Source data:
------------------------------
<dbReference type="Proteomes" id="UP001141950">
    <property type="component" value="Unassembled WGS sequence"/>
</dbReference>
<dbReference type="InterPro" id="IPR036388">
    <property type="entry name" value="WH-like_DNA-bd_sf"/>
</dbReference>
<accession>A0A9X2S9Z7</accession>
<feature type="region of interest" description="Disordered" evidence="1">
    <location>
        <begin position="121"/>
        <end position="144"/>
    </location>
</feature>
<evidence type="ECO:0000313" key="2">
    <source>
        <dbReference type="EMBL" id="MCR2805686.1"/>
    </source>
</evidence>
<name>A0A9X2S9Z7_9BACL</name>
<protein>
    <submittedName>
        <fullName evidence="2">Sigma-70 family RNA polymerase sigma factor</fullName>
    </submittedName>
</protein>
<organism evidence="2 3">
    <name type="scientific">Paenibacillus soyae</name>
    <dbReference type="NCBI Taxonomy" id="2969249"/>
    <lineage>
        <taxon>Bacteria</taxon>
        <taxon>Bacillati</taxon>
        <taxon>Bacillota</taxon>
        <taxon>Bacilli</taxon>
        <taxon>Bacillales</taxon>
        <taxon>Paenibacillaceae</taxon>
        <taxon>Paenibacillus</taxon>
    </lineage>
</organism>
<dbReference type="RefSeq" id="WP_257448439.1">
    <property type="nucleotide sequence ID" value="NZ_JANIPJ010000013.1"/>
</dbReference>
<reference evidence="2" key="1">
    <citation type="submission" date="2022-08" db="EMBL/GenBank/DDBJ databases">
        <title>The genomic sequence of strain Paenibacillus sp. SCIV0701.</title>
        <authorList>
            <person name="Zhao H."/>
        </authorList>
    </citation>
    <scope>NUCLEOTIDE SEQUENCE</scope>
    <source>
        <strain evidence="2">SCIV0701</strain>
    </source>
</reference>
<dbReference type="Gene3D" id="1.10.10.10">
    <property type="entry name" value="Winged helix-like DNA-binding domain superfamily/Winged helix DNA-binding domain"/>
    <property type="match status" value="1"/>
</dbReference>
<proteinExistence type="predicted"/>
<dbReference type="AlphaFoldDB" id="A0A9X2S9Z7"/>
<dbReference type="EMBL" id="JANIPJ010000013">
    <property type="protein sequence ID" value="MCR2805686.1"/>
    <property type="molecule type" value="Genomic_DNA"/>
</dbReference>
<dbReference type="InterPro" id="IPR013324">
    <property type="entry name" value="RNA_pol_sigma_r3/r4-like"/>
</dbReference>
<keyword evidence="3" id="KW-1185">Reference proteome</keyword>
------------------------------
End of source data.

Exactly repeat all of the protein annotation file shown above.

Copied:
<dbReference type="Proteomes" id="UP001141950">
    <property type="component" value="Unassembled WGS sequence"/>
</dbReference>
<dbReference type="InterPro" id="IPR036388">
    <property type="entry name" value="WH-like_DNA-bd_sf"/>
</dbReference>
<accession>A0A9X2S9Z7</accession>
<feature type="region of interest" description="Disordered" evidence="1">
    <location>
        <begin position="121"/>
        <end position="144"/>
    </location>
</feature>
<evidence type="ECO:0000313" key="2">
    <source>
        <dbReference type="EMBL" id="MCR2805686.1"/>
    </source>
</evidence>
<name>A0A9X2S9Z7_9BACL</name>
<protein>
    <submittedName>
        <fullName evidence="2">Sigma-70 family RNA polymerase sigma factor</fullName>
    </submittedName>
</protein>
<organism evidence="2 3">
    <name type="scientific">Paenibacillus soyae</name>
    <dbReference type="NCBI Taxonomy" id="2969249"/>
    <lineage>
        <taxon>Bacteria</taxon>
        <taxon>Bacillati</taxon>
        <taxon>Bacillota</taxon>
        <taxon>Bacilli</taxon>
        <taxon>Bacillales</taxon>
        <taxon>Paenibacillaceae</taxon>
        <taxon>Paenibacillus</taxon>
    </lineage>
</organism>
<dbReference type="RefSeq" id="WP_257448439.1">
    <property type="nucleotide sequence ID" value="NZ_JANIPJ010000013.1"/>
</dbReference>
<reference evidence="2" key="1">
    <citation type="submission" date="2022-08" db="EMBL/GenBank/DDBJ databases">
        <title>The genomic sequence of strain Paenibacillus sp. SCIV0701.</title>
        <authorList>
            <person name="Zhao H."/>
        </authorList>
    </citation>
    <scope>NUCLEOTIDE SEQUENCE</scope>
    <source>
        <strain evidence="2">SCIV0701</strain>
    </source>
</reference>
<dbReference type="Gene3D" id="1.10.10.10">
    <property type="entry name" value="Winged helix-like DNA-binding domain superfamily/Winged helix DNA-binding domain"/>
    <property type="match status" value="1"/>
</dbReference>
<proteinExistence type="predicted"/>
<dbReference type="AlphaFoldDB" id="A0A9X2S9Z7"/>
<dbReference type="EMBL" id="JANIPJ010000013">
    <property type="protein sequence ID" value="MCR2805686.1"/>
    <property type="molecule type" value="Genomic_DNA"/>
</dbReference>
<dbReference type="InterPro" id="IPR013324">
    <property type="entry name" value="RNA_pol_sigma_r3/r4-like"/>
</dbReference>
<keyword evidence="3" id="KW-1185">Reference proteome</keyword>